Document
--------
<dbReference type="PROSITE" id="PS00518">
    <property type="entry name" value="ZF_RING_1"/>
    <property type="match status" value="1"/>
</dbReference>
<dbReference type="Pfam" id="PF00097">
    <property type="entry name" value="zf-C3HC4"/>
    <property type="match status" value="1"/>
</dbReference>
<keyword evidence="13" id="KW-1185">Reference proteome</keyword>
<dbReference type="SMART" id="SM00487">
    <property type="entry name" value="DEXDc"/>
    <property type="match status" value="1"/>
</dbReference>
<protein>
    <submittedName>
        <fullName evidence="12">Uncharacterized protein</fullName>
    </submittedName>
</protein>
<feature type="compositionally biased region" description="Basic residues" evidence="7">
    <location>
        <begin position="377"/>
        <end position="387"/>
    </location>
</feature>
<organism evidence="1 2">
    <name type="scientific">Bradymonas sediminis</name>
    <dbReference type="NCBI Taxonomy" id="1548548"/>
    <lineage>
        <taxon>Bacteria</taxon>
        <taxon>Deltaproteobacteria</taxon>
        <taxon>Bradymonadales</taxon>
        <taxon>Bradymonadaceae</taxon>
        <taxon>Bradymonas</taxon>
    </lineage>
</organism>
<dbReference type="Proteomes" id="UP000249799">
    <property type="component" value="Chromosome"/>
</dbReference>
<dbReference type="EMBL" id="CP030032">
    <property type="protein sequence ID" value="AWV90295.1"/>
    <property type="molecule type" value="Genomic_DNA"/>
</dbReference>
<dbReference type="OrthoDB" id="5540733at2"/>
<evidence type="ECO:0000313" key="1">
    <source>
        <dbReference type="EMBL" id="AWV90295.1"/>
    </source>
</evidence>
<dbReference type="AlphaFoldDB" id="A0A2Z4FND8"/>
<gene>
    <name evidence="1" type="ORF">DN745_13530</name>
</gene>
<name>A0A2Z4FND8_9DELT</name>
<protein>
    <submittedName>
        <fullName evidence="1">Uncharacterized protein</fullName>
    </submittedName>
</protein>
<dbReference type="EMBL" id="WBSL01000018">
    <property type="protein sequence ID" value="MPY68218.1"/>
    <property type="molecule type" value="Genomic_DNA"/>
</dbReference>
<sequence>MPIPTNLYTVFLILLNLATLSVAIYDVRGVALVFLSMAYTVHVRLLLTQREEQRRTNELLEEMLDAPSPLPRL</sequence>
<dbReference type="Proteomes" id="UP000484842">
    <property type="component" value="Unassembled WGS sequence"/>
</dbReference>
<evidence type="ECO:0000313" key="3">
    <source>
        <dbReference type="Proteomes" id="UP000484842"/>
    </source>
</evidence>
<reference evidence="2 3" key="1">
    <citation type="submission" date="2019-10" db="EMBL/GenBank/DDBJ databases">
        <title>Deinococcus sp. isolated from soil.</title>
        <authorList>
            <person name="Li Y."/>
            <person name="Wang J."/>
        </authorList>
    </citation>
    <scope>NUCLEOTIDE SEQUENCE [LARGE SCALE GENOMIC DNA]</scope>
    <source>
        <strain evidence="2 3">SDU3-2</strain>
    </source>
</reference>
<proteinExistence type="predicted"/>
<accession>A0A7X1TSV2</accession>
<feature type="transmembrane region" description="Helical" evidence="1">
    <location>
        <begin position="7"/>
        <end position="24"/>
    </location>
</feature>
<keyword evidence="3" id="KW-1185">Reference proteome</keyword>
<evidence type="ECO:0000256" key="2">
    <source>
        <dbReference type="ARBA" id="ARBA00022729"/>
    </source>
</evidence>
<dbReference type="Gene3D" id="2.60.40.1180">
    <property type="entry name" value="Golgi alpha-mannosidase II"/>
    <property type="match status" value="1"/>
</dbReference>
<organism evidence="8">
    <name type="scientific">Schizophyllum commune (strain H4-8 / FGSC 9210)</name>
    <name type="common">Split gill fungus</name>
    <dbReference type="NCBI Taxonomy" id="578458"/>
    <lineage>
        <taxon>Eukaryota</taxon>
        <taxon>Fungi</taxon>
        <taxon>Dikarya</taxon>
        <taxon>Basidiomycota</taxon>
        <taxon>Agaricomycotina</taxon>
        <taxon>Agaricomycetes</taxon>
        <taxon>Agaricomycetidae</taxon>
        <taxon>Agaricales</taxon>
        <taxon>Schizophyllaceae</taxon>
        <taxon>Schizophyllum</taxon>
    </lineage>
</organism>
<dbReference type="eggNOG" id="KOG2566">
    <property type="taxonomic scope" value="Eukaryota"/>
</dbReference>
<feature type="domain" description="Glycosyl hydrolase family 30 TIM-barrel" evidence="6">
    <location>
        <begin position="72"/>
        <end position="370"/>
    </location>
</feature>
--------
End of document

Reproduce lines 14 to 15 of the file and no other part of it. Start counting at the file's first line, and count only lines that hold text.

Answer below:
<protein>
    <submittedName>